Earnings reports for the second quarter of 2018 weren’t encouraging for Vegas-based online casino and live casino operators. Both MGM Resorts International and Caesars Entertainment reported soft numbers for the period encompassing April, May and June and indications are that the third quarter won’t be much better.
Across Vegas, operators reported declines in their revenue per available room (RevPAR) profits. RevPAR is the most commonly-used metric to assess profitability of Vegas casinos. The second quarter RevPAR showed a 4% decrease in overall Strip occupancy, a 1% decrease in overall visitation and room occupancy and a 3% decrease in convention attendance – of particular concern since convention guests spend significantly more on dining and rooms, even though they tend to spend less time on the gaming floors than other guests.
There was noted concern from Wall Street with casino stocks falling by as much as 24 percent. Industry analysts note that most Americans have easier access to casino entertainment than they did even 20 years ago with casinos allowed to operate in most states. The Vegas casinos invested massive amounts of money in their Vegas properties based on their former monopoly of the trade. If fewer gamers come to Vegas – preferring to enjoy their casino entertainment closer to home – the Vegas properties’ profits are sure to drop.
Vegas casinos are trying to meet the changing scene by reinventing themselves as places to shop, eat and drink with some occasional gambling thrown in on the side. But the recent news that both earnings and visitations are down has thrown a scare into investors.
Many observers blame the increased fees for paid parking and resort fees as well as table minimums and low game odds. They say that more and more players are protesting against such “nickel and dime” tactics by playing closer to home or gambling online.
Consultants are trying to get the casinos to understand that while these fees do increase revenues in the short-run, such incremental charges and inconveniences erode the value proposition of a Las Vegas vacation in the long run for many people who have, in the past, looked forward to enjoying a bit of pampering during a Vegas vacation. It’s hard to gauge just how big an impact individual fees have but it’s pretty certain that they do have an impact and certainly don’t attract either veteran clients or new customers.
The downturn also has a geopolitical dimension. There are fewer international visitors to the Vegas casinos. These are the guests who tend to spend more so they’re highly coveted by resort operators. The decline in international visitors isn’t just in Vegas – casinos around North America are seeing fewer international travelers as the casino industries grow in the Far East, in IndoChina, in South America and even in Africa.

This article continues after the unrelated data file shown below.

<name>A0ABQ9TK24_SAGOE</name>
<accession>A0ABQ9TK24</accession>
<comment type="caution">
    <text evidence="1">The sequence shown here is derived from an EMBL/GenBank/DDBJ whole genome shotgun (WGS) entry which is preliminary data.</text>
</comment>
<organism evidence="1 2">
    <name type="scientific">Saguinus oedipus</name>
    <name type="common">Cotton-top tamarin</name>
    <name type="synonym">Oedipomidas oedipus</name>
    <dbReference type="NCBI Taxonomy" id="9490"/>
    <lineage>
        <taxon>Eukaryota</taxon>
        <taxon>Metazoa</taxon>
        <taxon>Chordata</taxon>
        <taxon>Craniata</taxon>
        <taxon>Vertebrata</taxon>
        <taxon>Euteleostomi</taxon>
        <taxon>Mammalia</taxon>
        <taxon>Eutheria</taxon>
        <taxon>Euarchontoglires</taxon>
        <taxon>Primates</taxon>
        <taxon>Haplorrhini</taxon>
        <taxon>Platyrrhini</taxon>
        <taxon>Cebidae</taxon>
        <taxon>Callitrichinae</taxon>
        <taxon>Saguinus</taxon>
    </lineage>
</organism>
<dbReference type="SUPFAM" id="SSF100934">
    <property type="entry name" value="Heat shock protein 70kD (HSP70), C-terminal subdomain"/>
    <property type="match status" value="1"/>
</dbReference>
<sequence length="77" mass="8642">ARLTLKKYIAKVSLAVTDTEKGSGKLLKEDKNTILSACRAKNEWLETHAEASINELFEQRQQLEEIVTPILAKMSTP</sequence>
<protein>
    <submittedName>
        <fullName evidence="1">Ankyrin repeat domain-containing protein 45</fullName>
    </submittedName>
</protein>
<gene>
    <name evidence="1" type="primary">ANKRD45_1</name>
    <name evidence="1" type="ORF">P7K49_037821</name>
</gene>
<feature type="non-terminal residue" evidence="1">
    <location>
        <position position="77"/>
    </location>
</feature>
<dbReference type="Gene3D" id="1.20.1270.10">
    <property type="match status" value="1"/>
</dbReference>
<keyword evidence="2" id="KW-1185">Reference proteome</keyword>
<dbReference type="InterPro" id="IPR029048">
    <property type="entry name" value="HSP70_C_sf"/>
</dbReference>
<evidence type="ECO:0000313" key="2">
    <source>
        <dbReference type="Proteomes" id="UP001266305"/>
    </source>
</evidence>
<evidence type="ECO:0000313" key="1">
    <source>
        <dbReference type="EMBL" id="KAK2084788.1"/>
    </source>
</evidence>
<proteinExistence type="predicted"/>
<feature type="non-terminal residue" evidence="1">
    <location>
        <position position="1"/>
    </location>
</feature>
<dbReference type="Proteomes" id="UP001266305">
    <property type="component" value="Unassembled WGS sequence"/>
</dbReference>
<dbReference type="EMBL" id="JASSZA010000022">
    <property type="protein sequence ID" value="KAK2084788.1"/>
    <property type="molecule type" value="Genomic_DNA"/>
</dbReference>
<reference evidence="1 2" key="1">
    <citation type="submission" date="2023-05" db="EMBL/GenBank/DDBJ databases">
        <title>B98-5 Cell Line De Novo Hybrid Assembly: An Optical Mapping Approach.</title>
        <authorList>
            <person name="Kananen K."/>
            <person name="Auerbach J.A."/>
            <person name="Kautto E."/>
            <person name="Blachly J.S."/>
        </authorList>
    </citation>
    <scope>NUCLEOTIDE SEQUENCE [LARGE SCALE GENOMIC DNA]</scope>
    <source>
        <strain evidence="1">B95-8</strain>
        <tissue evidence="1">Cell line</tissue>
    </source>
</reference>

The casinos are also wary of a possible American-Chinese trade war since a large percentage of ultra-high rollers come from China. If an all-out economic confrontation develops with China, both high-end and mass-market tourism to Las Vegas from China would likely drop and would undercut decades of industry efforts to market Vegas casinos to the rising Chinese middle and upper class.
Optimists note that the Las Vegas hospitality industry has weathered slumps in the past. Each crisis forces resort operators to reinvent themselves and they’ve done that successfully numerous times. When an oversupply of new casinos led to a string of bankruptcies in 1995 the city built the Las Vegas Convention Center to shift the city’s focus to business travelers who could bolster mid-week occupancy.
Recessions in the ’70s and ‘80s caused casinos to shift their focus from VIPs to middle-market gamblers. For instance, Caesar’s Palace’s profits increased in the 1990s when the new RV Circus Circus park brought in large numbers of low-rolling players who found attractions for their kids which allowed them to visit the casinos. Other casinos expanded on the family-friendly travel idea with theme parks and other kid-friendly attractions.
That changed in the early years of the 21st century when the casinos began to re-emphasize nightclubs and “adult entertainment.” As the 2008 recession caused sharp declines in almost all casino metrics there was a shift towards attracting high-end international (mostly Chinese) gamblers. Now that that lucrative revenue has slowed, casinos are focusing more on new types of eateries and entertainment. This includes the T-Mobile Arena which hosts the national Golden Knights hockey team.
The second quarter report was a surprise in that it bucked historical trends. In the past, higher consumer confidence and lower unemployment have meant higher earnings for Las Vegas casinos. Today consumer confidence is high and unemployment is at an extremely low 3.9 percent. On paper, this era should be boomtime for Las Vegas but the numbers don’t bear that out.
Responding to the slowdown, casino operators have already begun to lower room rates and some, like Wynn Resorts, are starting to validate parking. Casino execs are cautioning that the next few months will be volatile but most believe that recent investments that have transformed the Strip over the past few years will allow the industry to weather the storm.
If the slipping numbers do indeed signal a trend, casino operators need to think about a more strategic shift for the Strip resorts. Until that happens, there are concerns that Las Vegas is in for a rough patch.